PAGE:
This morning I took a trip down memory lane and landed firmly in elementary school. My boys asked me to “make one of those things you do this to” and mimed what looked like a nestful of baby birds opening their mouths to be fed.
Pick a color.
Well, you remember. Right? I mean, who didn’t use these to get a glimpse into their futures? I once married Oliver, lived in a cardboard box and drove a unicycle. I also had something like 14 kids.
Thank God those little buggers were wrong, because I”m quite sure we wouldn’t all fit on the unicycle.
Yet, they obviously had a profound impact on me. My betrothal to Oliver came back full force as I diligently folded my square into ever smaller triangles. Turns out making them is like riding a bike. Once that first crease was made, my fingers flew across the page on their own volition. And I haven’t made one in about–brace yourself–3o years.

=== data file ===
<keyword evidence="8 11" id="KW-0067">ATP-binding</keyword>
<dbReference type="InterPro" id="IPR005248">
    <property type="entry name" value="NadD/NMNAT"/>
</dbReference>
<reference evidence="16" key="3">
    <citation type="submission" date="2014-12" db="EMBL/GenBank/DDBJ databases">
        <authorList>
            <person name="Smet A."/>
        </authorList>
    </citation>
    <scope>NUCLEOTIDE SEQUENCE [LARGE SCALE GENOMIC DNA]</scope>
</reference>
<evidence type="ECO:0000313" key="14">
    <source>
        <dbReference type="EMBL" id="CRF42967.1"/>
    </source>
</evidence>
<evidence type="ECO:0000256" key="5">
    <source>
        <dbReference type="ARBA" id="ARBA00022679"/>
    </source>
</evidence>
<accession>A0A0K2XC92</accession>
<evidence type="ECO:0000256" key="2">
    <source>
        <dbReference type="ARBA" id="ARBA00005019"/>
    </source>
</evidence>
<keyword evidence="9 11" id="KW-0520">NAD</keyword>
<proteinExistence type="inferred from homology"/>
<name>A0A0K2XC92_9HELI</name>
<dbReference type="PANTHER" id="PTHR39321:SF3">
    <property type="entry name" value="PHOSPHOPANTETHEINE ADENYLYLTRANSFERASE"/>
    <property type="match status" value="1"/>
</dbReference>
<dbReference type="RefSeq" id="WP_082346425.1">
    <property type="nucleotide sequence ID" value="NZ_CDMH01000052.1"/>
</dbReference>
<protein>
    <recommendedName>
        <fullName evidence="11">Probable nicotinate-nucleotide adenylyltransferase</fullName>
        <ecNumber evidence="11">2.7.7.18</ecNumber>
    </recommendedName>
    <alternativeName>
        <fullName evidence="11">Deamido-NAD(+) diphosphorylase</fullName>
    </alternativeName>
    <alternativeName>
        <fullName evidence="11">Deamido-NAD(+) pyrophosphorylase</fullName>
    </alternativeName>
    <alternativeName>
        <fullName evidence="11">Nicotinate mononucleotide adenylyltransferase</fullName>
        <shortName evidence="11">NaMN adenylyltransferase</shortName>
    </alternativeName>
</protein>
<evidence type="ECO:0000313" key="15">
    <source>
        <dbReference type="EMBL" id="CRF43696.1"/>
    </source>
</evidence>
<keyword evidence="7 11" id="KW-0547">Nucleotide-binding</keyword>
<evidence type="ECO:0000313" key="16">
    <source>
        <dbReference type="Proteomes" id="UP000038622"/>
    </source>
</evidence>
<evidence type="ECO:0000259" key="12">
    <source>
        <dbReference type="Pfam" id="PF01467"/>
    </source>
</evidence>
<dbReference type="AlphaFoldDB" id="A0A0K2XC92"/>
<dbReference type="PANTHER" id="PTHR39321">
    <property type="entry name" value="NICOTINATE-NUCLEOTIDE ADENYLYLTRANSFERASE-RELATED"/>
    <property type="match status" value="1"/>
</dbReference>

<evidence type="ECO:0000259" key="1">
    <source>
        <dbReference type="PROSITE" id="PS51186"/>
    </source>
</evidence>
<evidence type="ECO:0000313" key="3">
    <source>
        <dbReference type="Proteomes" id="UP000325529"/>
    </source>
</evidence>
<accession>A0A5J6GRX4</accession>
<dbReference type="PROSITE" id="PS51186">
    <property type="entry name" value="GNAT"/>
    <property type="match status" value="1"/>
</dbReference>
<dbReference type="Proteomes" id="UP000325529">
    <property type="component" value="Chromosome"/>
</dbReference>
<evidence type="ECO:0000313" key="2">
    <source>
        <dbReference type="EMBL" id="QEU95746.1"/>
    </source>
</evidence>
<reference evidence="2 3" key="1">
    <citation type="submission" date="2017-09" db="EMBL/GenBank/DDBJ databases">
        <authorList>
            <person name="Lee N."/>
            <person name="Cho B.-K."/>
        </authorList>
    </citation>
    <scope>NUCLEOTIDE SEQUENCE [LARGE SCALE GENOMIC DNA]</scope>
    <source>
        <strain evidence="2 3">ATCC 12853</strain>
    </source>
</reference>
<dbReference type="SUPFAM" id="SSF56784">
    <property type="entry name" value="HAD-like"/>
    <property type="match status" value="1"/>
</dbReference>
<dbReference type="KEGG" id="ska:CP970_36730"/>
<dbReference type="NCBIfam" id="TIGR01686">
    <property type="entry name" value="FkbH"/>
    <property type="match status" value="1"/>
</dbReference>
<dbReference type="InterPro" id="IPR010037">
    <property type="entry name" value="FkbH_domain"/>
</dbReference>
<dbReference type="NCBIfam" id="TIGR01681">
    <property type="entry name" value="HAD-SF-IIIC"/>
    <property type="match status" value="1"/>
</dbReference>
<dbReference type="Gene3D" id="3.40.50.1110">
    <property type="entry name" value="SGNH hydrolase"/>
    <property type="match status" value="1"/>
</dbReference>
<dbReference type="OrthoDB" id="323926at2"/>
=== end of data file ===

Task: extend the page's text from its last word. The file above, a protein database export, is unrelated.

But the feeling of giddiness was still there. Once again, I stood on the playground in a gaggle of girls, furtively glancing toward the pack of boys circling like wolves. Of course, that was half the delight. Letting them hear our squeals and moans as our futures unfolded. And later, opening a fortune-teller to discover that Daniel had scratched out everyone else’s name and scribbled his in all eight squares. I guess polygamy was alive and well back then.
These memories–the ones that ring so true we can physically slip back into time–are what writers of juvenile lit need to pull from. Only then can we deliver an honest novel with honest characters.
So what about you? How did you and your friends tell the future? Did any of your fortunes come true?
Curious minds want to know!